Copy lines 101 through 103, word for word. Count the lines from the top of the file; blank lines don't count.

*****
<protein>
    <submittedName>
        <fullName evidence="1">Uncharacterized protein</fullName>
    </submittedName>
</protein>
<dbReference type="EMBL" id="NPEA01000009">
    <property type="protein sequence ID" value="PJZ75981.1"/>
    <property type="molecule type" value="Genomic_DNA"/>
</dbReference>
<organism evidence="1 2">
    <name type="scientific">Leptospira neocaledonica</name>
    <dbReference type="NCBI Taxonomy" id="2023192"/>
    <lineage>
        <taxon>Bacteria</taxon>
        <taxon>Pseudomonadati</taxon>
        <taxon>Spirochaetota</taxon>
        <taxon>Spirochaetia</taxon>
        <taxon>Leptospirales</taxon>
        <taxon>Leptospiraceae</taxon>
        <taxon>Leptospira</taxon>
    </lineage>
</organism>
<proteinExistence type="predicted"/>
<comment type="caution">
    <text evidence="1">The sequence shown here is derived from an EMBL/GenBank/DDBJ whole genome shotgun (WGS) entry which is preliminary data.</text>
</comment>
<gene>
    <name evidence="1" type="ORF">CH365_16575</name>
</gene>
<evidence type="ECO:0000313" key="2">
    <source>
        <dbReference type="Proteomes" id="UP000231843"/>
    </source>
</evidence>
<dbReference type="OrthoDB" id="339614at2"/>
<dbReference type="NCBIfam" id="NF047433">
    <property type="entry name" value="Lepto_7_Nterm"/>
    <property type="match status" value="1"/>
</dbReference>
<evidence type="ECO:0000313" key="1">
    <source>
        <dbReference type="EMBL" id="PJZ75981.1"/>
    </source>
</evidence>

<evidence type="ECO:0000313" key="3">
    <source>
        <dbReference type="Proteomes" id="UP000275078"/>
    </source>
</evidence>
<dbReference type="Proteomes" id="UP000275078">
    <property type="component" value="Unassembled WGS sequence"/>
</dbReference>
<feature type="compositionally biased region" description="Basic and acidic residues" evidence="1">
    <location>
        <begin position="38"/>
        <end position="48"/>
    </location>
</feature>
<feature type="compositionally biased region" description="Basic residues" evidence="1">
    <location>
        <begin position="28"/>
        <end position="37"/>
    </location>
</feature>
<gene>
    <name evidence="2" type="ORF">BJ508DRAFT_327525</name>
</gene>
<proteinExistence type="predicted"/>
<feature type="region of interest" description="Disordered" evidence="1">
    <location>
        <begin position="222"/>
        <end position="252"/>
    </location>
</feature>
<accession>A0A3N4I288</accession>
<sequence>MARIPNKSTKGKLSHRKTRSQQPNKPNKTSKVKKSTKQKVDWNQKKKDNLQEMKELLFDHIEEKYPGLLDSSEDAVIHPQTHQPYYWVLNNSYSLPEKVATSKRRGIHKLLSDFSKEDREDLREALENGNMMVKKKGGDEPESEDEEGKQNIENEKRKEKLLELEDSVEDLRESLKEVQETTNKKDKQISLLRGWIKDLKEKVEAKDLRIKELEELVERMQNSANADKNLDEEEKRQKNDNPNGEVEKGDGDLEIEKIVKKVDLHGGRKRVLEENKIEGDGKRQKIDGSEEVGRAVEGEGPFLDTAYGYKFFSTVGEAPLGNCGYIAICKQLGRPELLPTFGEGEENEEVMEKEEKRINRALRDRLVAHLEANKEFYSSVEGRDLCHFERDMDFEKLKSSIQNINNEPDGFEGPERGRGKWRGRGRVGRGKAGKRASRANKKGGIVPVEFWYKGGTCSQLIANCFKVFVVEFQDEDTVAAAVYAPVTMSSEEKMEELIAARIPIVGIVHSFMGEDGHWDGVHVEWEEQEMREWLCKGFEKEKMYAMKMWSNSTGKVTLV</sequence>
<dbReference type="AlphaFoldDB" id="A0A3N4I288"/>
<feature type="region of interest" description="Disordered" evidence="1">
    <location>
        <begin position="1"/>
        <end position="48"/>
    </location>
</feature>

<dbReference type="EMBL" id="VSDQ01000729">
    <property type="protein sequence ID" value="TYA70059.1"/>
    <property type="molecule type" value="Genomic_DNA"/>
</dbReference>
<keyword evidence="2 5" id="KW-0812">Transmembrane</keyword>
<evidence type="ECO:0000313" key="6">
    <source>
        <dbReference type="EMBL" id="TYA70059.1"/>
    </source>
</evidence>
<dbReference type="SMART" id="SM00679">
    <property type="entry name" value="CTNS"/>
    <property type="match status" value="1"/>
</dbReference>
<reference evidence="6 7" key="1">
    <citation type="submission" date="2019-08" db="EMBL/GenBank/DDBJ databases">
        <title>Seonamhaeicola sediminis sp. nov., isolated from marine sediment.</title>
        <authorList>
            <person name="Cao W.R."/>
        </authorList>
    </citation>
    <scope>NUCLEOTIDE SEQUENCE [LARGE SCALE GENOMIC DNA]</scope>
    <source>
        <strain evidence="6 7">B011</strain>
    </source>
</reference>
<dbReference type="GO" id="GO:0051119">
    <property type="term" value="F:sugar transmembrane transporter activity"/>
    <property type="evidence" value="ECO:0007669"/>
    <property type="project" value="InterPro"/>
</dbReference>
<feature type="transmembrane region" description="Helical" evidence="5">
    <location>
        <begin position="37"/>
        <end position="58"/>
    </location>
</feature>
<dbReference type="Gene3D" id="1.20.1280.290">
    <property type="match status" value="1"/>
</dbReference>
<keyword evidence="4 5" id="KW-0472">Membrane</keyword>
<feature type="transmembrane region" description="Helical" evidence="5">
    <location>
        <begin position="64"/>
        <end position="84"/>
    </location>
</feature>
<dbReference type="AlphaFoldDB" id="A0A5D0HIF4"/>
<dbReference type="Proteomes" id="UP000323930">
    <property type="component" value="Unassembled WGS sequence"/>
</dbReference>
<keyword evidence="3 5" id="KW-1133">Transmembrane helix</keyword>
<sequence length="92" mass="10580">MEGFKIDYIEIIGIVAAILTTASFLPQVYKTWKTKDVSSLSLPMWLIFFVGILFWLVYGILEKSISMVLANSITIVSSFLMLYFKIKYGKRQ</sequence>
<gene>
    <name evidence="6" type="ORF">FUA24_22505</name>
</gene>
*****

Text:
        <authorList>
            <person name="Cao W.R."/>
        </authorList>